Recent research suggests the human resources (HR) department’s increasing impact on an organization’s bottom line and its ultimate success. Basically, your organization’s success or failure will depend on how it manages its people and job candidates during the stages of their life cycles with your organization.
While experts sometimes vary on what they call each stage in an employee’s life cycle, they typically include the following stages:
Here’s how you can link each employee life cycle stage to the success of your organization.
When reaching out to and touching base with potential job candidates, it is important to make your organization look as appealing and competitive as possible while treating each candidate equally and fairly.
The reputation of your organization can still hinge on this stage, even when candidates don’t end up becoming full-time employees. Each candidate should still learn about your benefits packages and what your organization offers, as well as about its interview process and how it makes its hiring decisions.
You don’t want to risk being rude or dismissive to any job candidates or individuals who are interested in working for your organization during this stage because they will still be able to tell others about how your organization is during the recruitment phase. Instead, use the recruitment phase to get anyone and everyone excited about your organization and its job openings.
Did you know that nearly a quarter of all new hires quit within their first 2 years with an organization? And typically, this is because their new employer doesn’t offer an adequate onboarding program. Be sure to learn more about Why Your Onboarding Program Should Last at least 1 Year.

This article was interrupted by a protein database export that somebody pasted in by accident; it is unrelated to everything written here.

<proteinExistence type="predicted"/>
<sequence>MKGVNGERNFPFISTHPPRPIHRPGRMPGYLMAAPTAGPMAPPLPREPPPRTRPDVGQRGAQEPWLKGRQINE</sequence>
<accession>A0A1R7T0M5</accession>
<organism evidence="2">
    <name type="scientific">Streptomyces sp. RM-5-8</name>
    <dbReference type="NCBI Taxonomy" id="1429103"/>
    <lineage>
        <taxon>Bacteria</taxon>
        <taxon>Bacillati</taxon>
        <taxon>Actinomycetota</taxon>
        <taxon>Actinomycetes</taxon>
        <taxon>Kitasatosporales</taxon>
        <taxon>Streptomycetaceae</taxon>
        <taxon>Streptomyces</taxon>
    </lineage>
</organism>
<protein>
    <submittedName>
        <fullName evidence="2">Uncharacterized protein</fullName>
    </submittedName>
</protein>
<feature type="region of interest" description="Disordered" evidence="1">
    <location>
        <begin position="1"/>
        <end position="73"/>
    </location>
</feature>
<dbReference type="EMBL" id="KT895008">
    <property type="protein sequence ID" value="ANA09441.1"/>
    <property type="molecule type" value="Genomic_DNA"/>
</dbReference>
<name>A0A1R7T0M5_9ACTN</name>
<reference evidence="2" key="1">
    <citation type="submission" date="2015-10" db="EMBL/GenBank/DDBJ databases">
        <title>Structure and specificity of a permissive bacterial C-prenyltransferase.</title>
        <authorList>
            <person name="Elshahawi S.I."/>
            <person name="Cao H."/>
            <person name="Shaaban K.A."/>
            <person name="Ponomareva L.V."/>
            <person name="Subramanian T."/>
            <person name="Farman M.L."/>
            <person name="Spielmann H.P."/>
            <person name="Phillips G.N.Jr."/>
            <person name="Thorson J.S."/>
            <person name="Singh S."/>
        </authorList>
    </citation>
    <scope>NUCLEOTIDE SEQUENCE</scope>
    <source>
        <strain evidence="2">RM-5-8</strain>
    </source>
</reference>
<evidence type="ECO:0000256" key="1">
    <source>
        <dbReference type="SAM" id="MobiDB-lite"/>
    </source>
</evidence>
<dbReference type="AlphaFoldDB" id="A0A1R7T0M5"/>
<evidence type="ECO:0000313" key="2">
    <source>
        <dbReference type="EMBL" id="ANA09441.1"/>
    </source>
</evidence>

Be sure to make a big deal out of introducing your new employees to your organization and their roles, to make sure that they are welcomed and have the tools and information they need to do their jobs.
According to Gallup research, 32% of employees are leaving the companies they work for because they aren’t receiving career advancement or promotional opportunities. So, if you want your employees to stay with your organization long term, offer them long-term career paths and continually develop their skills.
For more insight, read Helping Your Employees Build a Long-Term Career Path.
This stage is pretty straight forward. If you want your company to be successful and to consistently have a healthy bottom line, you need to retain your employees. Employee turnover costs employers a lot of money—as much as $15,000 per employee.
Review these 5 Actions You Can Take Right Now to Retain Employees.
When an employee leaves your organization, make sure to have a strategy for offboarding them. You want them to leave your organization with a good impression of your organization, and you want to learn about the experience and situation so that you can prevent it from happening with another employee.
Be sure to carefully consider each stage of your employees’ life cycles as detailed above to ensure the success of your HR department and, ultimately, your entire organization.